Nov. 12, 2009
Innings with Joe Raccuia
By Sean Ryan
Raccuia is entering his third season as head coach at his alma
mater, Radford. The Highlanders were 26-24 overall this past
season, including 16-9 in the Big South Conference. RU finished
fourth in the league and registered the second-highest number of
A native of Buffalo, N.Y., Raccuia graduated from
Radford in 1995 with a degree in social science. He was a
captain for the Highlanders during his senior season.
Radford University Baseball Field is undergoing
renovations this fall. A new natural field surface and renovated
dugouts highlight the project. The improvements are expected to
be completed prior to the start of the 2010 season.
Raccuia recently took time
to answer our questions on Radford baseball.
First Inning –
Renovations at your home field have left you without a field for
the fall. How have you adapted? How was playing the World Series
on a high school field?
We have adapted fine.
It actually has not been an issue. The high school field has
been a savior for us. Anytime you are renovating…you should be
open to sacrifice because the reward is worth it. The dimensions
of the field are actually normal, so I do not think it played
much of a factor during the World Series.
Inning – Describe some of the field renovations, which will be a
nice complement to your indoor facility that was constructed in
Carolina Green has
come in and done a complete renovation of the playing
surface. Everything from drainage, irrigation, new sub surface,
field turf, sod and laser grade has been done. Also, we are
putting in new dugouts. When you add the new indoor and the new
outdoor cages, I believe we are slowly but surely catching
up. All the facility improvements since 2007 have been focused
primarily on player development.
Third Inning – What was it like
returning to campus nearly 15 years after playing baseball at
Radford? Had the place changed a lot?
The campus had changed some, but the
athletic facilities had not. Actually the facility was in worse
shape than when I was playing here. The weight room was in the
basement of a dorm, the academic center was a dungeon and the
team hit inside in an abandoned K-Mart. I am excited to say that
in two years everything has changed in regards to the
Fourth Inning – Had you watched the program from afar while
you were at Marist and
Alabama? And how early
did thoughts of returning enter your mind?
always followed the program. I had not thought about returning
until I received a phone call from Dave Braine, the former
Athletic Director at Virginia Tech and Georgia Tech. He was
working closely with President Kyle on upgrading athletics at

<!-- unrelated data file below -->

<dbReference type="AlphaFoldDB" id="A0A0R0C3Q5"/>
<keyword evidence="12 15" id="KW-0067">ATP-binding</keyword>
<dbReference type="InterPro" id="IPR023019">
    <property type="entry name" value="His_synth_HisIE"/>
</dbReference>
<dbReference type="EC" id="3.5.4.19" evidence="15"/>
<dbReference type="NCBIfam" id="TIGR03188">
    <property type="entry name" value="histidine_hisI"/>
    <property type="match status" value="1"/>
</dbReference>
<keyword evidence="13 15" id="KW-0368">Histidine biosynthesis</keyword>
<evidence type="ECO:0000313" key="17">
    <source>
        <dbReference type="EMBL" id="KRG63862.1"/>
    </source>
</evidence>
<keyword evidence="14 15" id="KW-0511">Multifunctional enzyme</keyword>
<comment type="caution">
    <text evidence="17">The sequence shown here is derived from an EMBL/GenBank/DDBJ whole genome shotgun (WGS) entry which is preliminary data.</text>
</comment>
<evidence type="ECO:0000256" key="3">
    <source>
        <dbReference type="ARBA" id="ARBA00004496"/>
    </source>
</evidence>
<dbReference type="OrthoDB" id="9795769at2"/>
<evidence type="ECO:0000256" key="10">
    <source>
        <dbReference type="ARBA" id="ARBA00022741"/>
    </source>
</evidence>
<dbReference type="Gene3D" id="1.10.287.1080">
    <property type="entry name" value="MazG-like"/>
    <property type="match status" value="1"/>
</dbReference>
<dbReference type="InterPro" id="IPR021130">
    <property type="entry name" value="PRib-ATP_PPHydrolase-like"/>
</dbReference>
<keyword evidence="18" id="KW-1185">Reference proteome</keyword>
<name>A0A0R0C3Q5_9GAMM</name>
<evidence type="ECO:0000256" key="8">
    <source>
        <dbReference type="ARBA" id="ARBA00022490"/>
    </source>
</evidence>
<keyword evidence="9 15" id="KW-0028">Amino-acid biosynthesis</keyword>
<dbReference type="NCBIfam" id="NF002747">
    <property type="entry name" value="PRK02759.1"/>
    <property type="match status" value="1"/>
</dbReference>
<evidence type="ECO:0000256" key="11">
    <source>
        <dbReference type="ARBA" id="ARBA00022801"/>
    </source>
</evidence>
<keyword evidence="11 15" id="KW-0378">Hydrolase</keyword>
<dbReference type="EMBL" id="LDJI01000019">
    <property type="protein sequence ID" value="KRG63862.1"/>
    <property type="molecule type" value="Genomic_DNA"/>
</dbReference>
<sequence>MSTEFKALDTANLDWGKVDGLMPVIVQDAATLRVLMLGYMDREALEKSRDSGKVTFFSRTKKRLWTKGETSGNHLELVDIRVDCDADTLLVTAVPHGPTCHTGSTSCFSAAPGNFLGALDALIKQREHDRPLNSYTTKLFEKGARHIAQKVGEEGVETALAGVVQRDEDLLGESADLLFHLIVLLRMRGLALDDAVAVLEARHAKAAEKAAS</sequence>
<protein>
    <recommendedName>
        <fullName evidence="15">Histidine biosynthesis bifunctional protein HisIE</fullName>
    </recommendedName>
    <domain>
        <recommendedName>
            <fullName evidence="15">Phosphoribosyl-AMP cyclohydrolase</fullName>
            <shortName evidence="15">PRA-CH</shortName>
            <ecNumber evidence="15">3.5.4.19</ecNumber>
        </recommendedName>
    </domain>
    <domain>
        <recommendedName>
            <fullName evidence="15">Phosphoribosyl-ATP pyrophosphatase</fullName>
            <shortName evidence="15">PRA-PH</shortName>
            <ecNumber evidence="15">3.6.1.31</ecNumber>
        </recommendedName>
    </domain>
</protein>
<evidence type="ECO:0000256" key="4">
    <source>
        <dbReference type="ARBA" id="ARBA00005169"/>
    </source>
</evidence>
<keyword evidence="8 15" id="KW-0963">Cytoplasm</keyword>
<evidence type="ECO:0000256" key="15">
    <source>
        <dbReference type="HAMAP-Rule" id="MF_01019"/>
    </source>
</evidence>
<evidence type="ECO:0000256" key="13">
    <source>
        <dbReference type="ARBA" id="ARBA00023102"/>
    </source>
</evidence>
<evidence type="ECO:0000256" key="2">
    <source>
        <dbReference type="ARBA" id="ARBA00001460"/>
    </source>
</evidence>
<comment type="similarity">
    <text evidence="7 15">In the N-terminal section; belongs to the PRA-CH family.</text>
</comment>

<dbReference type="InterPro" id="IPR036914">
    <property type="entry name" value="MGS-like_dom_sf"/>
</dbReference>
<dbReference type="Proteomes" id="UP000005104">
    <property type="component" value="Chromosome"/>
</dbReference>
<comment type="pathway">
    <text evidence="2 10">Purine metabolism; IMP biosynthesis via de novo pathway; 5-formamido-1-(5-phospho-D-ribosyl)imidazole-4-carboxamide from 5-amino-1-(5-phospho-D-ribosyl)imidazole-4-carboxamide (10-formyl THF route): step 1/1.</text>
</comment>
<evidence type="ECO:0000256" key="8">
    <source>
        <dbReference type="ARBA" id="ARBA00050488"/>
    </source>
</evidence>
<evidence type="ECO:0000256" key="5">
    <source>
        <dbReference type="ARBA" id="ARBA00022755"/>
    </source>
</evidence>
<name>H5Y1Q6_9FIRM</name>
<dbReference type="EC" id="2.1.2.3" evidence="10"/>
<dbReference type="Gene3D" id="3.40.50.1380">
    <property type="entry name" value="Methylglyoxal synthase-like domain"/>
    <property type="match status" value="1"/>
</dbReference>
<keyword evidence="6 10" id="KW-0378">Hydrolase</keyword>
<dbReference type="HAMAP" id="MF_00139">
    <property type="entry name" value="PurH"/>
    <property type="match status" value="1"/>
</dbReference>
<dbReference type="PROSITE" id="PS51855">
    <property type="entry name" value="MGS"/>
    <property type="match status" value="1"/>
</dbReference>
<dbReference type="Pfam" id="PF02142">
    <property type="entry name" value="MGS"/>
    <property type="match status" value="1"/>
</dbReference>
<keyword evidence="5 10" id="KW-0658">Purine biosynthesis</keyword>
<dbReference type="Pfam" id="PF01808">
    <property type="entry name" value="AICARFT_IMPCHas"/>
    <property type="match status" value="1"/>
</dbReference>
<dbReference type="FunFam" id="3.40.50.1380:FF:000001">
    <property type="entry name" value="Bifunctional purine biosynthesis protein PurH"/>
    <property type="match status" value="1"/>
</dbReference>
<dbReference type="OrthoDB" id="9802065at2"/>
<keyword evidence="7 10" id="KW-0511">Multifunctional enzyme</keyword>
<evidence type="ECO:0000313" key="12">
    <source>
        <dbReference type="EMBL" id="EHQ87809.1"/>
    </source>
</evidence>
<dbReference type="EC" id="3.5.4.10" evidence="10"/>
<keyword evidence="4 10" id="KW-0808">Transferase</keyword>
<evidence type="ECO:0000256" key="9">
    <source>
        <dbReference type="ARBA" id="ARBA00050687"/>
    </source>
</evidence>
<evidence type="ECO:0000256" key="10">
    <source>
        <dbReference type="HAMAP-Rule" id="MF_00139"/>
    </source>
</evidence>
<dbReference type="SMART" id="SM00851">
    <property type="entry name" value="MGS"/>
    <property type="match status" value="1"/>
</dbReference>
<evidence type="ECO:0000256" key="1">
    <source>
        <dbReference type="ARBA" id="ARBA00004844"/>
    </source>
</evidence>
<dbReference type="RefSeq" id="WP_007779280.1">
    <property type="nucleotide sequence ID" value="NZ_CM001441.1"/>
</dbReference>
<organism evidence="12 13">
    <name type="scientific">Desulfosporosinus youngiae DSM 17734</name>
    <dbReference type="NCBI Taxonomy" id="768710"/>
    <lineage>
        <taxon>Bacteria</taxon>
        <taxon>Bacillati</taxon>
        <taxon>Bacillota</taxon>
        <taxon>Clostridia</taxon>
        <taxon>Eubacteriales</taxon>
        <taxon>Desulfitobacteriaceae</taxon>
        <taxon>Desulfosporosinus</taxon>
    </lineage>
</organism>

Radford. I really had no interest in coming back to RU until I
saw the huge commitment the President was going to make to me
and my staff.
Fifth Inning – The Highlanders won 32
games total in the three seasons before you arrived, and in two
years, you've led RU to 50 wins. What has contributed to the
This can be a real long answer but I
will try and be quick. It all stems off the openness to change
by the players that were in the program. They wanted to win,
they were sick of losing and the coaching staff came in with a
program that showed them ways to be successful even if we were
not the most talented group. I believe they became excited to
represent our baseball program. I would be remiss not to mention
the work that [assistant coach] Brian [Anderson] and [assistant
coach] Allen [Rice] put into the daily grind to make those
players better daily.
Sixth Inning – The university has
stepped up in backing baseball, from coaches' salaries to new
facilities. How does that commitment help you and your staff
The commitment from
President Kyle and Robert Lineburg has given us every
opportunity to be successful. We now are beginning to have the
resources to compete with other teams in our league and
region. Everything has changed in this program. We now have 11.7
[scholarships], a full coaching staff, new facilities, etc. I
keep talking about this stuff because it is an unbelievable
commitment from where we were three short years ago.
Seventh Inning – Just how good a hitter was Alex Gregory, who
batted over .400 each of the final three years of his career?
I am not sure how to answer it. He and [North Carolina’s]
Dustin Ackley were the only guys to hit .400 in each of the past
three seasons. He was a great hitter, with oppo power and hit
better against better competition. He was a mature hitter with a
great feel with what he can do. Not many college hitters
understand their own weaknesses, which is actually what makes
big leaguers most successful, and Alex had that.
Eighth Inning – You’ve coached some
great pitchers - including new Marist coach Chris Tracz - and
played against others. Of the pitchers you faced or coached, who
would make up your starting rotation (5) and closer (1)?
What a difficult question. How about
if I only go with the guys I had a chance to coach?
This will be in no particular order.
Chris Tracz - Marist
Adam Belicic - GW
Stacen Gant - George Mason
Tommy Hunter - Alabama
Wade Leblanc - Alabama
Davis Robertson - Alabama
Ninth Inning – How do the Highlanders
keep improving and making more noise in the Big South?
We are going to stick
with plan that has gotten us better each year. We are going to
continue to recruit the players necessary to take us to the next
level. We are going to make player development a focal point in
our program, and we are going to continue to find the private
funds to help us continue to improve our facilities.
Extra Inning – What college baseball stadium that you've
played or coached in is your favorite?
It is a toss-up between Arkansas or the old Alex Box (LSU).
(photos courtesy of Radford
Athletic Communications and Sideline Sports Photography )